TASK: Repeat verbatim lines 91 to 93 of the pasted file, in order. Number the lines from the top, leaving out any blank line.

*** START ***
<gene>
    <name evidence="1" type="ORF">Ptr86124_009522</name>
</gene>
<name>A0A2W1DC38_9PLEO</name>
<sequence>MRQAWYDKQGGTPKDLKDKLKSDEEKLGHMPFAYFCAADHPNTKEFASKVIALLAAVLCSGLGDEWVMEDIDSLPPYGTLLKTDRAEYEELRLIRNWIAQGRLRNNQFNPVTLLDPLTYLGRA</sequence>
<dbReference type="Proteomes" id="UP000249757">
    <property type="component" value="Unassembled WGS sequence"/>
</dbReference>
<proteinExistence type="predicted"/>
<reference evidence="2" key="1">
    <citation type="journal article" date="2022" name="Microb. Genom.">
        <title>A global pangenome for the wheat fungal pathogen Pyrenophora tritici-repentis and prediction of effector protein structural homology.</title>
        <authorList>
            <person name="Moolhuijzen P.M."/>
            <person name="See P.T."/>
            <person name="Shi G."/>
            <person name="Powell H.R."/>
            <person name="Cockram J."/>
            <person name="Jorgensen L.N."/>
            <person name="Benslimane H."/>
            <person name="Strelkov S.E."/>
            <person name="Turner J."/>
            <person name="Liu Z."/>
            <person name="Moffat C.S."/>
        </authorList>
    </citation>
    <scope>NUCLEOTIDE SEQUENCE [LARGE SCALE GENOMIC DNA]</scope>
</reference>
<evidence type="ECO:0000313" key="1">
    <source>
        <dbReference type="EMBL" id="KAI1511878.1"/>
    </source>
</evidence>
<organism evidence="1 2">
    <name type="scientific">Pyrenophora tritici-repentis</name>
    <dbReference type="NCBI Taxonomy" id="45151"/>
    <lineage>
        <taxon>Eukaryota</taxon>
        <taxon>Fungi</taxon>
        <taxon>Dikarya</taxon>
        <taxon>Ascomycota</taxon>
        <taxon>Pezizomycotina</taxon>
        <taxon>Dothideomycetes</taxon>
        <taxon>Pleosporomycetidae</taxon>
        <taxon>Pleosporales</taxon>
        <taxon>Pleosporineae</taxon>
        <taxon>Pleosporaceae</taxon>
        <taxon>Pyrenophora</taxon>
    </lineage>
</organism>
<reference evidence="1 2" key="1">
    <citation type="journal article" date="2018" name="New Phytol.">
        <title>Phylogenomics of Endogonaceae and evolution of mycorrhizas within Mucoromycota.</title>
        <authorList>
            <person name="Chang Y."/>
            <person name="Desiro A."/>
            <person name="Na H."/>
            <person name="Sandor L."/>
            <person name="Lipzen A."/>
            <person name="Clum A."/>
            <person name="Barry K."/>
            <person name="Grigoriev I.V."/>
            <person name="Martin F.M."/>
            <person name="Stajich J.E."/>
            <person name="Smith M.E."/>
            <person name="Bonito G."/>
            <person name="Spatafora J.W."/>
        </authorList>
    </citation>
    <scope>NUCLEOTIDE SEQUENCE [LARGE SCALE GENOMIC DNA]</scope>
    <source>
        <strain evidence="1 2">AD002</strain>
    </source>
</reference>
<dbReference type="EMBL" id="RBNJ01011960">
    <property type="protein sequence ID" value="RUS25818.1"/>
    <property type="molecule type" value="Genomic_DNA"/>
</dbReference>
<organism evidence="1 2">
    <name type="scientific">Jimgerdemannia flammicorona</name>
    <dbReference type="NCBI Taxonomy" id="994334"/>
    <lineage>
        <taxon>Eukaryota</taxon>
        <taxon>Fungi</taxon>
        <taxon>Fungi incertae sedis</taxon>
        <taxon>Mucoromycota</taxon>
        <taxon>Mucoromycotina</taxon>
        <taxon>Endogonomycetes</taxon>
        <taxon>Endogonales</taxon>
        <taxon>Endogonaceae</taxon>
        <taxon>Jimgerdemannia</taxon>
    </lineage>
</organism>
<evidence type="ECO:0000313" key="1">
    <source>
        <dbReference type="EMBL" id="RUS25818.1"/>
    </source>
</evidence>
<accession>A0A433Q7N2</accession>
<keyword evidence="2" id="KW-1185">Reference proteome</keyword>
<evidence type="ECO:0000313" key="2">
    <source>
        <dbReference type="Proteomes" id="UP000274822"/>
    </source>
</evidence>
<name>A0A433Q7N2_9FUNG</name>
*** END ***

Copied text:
        <taxon>Jimgerdemannia</taxon>
    </lineage>
</organism>